Journal of Anesthesia & Clinical Care Category: Clinical Type: Research Article
Effect of Dexmedetomidine on Intraoperative Wake-Up Test during Spinal Surgery: A Meta-Analysis of Randomized Controlled Trials
- Chuandong Zheng1*
- 1 Department Of Anesthesiology, The Third People's Hospital Of Chengdu, Southwest Jiao Tong University, Sichuan, China
*Corresponding Author:Chuandong Zheng
Department Of Anesthesiology, The Third People's Hospital Of Chengdu, Southwest Jiao Tong University, Sichuan, China
Received Date: Nov 06, 2020 Accepted Date: Nov 13, 2020 Published Date: Nov 20, 2020
Purpose: The safety and effectiveness of Dexmedetomidine (DEX) for intraoperative wake-up test are still controversial. The meta-analysis was performed to evaluate the safety and effectiveness of DEX for intraoperative wake-up test during spinal surgery.
Design: A systematic review with meta-analysis of twelve randomized controlled trials published since 2011.
Methods: We searched PubMed, EMbase, Ovid and The Cochrane Library and China National Knowledge Infrastructure (CNKI) for clinical Randomized Controlled Trial (RCT) about the effect of dexmedetomidine on intraoperative wake-up test during spinal surgery. RevMan 5.3 software was used for Meta analysis of included studies.
Findings: Twelve RCTs involving 628 patients were included in the study. The results of the meta-analysis showed that the application of DEX did not prolong wake-up time (Mean Difference [MD] = 0.35, 95% Confidence Intervals [CI] [-0.04, 0.71], P = 0.08), and provided better wake-up quality (Risk Ratio [RR] = 2.08, 95% CI [1.62, 2.67], P < 0.00001; RR = 1.58, 95% CI [1.22, 2.06], P = 0.006), lower incidence of emergence agitation (RR = 0.12, 95% CI [0.04, 0.36], P = 0.0001), lower mean arterial pressure (MAP) (MD = -10.92, 95% CI [-14.73, -7.11], P < 0.00001) and heart rate (HR) (MD = -13.90, 95% CI [-17.08, -10.73], P < 0.00001) response during wake-up test period in spinal surgery.
Conclusion: The meta-analysis suggested that dexmedetomidine did not prolong wake-up time and contributed to improve wake-up quality and decrease the hemodynamic response during wake-up test period in spinal surgery.
Dexmedetomidine; Meta-analysis; Scoliosis; Surgery; Wake-up test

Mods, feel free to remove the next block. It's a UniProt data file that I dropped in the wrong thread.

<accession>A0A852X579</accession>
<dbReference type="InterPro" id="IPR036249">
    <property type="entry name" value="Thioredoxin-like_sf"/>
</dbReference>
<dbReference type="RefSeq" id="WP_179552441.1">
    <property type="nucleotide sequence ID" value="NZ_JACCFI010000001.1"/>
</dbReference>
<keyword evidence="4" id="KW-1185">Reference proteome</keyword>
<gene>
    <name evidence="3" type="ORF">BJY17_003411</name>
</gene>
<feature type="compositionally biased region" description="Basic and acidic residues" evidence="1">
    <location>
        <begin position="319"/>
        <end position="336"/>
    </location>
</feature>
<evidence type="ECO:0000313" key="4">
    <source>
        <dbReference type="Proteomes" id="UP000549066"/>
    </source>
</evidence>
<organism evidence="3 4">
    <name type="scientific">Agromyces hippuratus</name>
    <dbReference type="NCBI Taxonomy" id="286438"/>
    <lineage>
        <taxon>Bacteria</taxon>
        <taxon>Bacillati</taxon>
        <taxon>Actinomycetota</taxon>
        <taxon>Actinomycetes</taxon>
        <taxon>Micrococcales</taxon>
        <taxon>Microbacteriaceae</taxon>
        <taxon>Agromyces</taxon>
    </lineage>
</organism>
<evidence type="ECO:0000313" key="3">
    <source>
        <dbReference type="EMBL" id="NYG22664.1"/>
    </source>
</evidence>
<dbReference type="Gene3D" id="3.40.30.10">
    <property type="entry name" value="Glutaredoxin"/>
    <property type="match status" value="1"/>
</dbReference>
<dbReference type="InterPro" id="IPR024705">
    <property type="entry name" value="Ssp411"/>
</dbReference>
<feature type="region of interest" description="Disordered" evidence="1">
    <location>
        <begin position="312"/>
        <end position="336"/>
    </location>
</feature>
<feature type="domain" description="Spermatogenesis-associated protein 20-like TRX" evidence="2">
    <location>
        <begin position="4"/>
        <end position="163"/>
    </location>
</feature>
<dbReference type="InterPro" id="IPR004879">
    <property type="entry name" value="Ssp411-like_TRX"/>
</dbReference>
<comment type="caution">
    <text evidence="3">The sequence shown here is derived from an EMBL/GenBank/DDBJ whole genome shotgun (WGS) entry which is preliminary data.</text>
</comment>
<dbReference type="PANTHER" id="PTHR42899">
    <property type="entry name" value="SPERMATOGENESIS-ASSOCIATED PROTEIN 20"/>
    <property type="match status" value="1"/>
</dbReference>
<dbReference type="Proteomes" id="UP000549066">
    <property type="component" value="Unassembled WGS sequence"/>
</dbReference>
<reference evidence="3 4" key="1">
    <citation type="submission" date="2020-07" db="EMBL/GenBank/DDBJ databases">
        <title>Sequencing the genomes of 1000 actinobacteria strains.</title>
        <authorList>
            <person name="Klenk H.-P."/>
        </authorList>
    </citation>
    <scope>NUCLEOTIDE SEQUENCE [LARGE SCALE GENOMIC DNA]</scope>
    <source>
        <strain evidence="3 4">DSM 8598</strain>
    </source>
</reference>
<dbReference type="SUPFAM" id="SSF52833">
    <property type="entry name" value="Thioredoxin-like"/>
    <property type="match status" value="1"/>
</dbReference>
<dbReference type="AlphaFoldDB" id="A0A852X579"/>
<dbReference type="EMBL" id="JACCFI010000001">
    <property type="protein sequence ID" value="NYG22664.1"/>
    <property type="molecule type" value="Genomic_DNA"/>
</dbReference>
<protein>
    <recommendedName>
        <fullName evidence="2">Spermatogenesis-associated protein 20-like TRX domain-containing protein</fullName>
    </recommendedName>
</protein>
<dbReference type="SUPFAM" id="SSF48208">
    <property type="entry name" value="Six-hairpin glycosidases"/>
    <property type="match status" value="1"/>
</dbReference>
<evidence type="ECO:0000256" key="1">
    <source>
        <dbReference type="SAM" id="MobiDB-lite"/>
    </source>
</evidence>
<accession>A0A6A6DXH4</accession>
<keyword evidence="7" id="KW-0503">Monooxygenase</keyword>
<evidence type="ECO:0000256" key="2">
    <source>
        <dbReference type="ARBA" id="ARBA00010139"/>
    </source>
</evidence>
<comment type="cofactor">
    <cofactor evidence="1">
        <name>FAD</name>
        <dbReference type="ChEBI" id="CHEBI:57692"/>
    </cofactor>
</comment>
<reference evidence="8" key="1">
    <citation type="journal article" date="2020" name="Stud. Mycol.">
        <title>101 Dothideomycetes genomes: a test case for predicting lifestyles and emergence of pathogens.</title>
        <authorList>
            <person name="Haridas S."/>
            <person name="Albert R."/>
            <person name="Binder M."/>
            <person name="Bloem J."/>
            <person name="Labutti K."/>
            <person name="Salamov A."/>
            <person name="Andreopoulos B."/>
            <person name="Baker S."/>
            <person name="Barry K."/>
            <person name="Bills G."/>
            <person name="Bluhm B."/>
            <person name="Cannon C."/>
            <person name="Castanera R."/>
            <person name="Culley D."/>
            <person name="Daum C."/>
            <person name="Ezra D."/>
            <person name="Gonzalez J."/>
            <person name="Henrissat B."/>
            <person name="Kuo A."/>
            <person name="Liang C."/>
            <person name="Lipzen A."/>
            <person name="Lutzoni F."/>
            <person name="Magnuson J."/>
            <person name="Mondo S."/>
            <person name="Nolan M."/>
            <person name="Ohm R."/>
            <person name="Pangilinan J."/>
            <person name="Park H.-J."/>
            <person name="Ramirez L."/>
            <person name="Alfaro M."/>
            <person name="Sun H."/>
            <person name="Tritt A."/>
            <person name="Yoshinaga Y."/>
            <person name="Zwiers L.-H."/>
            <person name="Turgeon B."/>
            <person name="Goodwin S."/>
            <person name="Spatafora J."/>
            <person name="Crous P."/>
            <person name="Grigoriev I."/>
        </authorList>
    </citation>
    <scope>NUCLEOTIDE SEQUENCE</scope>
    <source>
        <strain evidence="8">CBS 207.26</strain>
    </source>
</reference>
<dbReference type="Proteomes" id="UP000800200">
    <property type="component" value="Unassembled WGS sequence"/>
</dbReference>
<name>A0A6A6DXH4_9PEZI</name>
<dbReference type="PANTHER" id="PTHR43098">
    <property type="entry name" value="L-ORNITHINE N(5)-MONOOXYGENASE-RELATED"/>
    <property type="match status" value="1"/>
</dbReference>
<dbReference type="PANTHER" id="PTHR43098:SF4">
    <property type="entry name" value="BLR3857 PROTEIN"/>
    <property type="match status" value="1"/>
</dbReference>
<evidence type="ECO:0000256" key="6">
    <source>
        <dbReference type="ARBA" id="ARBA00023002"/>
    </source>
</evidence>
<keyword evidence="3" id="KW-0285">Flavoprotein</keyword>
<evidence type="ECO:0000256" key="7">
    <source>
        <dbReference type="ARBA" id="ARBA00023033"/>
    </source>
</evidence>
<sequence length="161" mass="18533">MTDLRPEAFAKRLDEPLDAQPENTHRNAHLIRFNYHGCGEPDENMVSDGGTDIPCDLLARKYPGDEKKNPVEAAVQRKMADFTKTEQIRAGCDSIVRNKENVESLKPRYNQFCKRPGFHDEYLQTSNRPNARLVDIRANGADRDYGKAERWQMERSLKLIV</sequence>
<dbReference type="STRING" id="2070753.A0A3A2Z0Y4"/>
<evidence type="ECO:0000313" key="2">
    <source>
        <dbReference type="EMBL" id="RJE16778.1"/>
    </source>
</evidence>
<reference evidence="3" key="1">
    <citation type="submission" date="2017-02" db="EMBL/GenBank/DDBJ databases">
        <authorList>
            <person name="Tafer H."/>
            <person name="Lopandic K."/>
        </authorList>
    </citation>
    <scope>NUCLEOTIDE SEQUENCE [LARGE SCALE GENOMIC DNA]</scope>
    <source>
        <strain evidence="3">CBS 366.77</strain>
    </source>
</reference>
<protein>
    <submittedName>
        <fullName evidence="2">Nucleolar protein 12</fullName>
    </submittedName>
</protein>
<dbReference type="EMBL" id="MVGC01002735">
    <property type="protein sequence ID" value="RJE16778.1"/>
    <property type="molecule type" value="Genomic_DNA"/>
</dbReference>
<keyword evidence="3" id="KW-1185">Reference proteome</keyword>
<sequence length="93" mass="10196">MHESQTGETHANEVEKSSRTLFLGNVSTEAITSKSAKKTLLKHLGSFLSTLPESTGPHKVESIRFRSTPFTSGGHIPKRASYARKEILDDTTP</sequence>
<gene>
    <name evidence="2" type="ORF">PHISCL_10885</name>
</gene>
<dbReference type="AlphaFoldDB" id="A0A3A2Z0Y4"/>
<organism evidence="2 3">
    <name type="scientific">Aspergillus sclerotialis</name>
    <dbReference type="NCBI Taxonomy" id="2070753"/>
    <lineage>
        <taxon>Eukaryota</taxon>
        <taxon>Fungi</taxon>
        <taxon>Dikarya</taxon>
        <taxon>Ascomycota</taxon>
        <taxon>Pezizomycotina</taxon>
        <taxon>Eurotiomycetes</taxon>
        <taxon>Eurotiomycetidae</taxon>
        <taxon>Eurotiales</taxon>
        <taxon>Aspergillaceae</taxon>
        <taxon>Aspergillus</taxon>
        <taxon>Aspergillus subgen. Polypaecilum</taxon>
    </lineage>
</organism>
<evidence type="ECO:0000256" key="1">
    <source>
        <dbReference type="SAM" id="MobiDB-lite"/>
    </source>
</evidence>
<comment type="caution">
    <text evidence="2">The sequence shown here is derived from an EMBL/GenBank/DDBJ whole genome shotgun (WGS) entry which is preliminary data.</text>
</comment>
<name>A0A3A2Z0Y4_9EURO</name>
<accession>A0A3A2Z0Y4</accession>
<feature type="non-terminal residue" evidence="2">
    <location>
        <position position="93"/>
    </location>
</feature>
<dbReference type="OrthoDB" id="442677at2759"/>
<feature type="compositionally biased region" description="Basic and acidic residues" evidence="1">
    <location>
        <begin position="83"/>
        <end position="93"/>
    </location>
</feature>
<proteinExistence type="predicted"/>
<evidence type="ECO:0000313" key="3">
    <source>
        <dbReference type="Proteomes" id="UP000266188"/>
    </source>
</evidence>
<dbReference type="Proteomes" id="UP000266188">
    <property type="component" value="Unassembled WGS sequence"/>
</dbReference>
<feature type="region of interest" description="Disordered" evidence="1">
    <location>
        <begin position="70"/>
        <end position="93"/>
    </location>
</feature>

Spinal surgeries, including vertebral fusion, congenital and traumatic scoliosis, are often associated with the risk of injuries to the spinal cord, potentially leading to postoperative neurologic deficit [1,2]. In order to avoid such injuries, the role of intraoperative monitoring of spinal cord function is particularly great importance. The intraoperative wake-up test is among the most direct methods to detect real-time neurologic condition, thus encouraging its use during such procedures to permit injuries to be reversed or minimized . The key to perform a successful wake-up test is requiring patients respond to verbal commands in a short time, which means that the wake-up process must be as smooth as possible. However, evidence suggested that the test tended to pose the risk of accidental removal of fixation devices or endotracheal tube because of the severe emergence agitation, and exposed patients to signs of pain, such as marked elevations in heart rate and blood pressure .
Dexmedetomidine (DEX) is a highly selective α2-adrenergic receptor agonist that causes of sedation and analgesia. Several advantages, such as hemodynamic stability, minimal respiratory depression and significant opioid-sparing effect, make it popular enough for intraoperative use as an anesthetic adjuvant . To date, researchers have reported the effects of DEX on neurophysiological monitoring during spinal surgeries [6-8]. However, the safety and effectiveness of DEX for intraoperative wake-up test are still controversial. Therefore, we conducted this meta-analysis to evaluate the safety and effectiveness of DEX for intraoperative wake-up test during spinal surgery.
Citation:Li Q, Zeng F, Zhang J, Lei X, Liang M, Zheng C (2020) Effect of Dexmedetomidine on Intraoperative Wake-Up Test during Spinal Surgery: A Meta-Analysis of Randomized Controlled Trials. J Anesth Clin Care 7: 56.
Copyright: © 2020 Chuandong Zheng, et al. This is an open-access article distributed under the terms of the Creative Commons Attribution License, which permits unrestricted use, distribution, and reproduction in any medium, provided the original author and source are credited.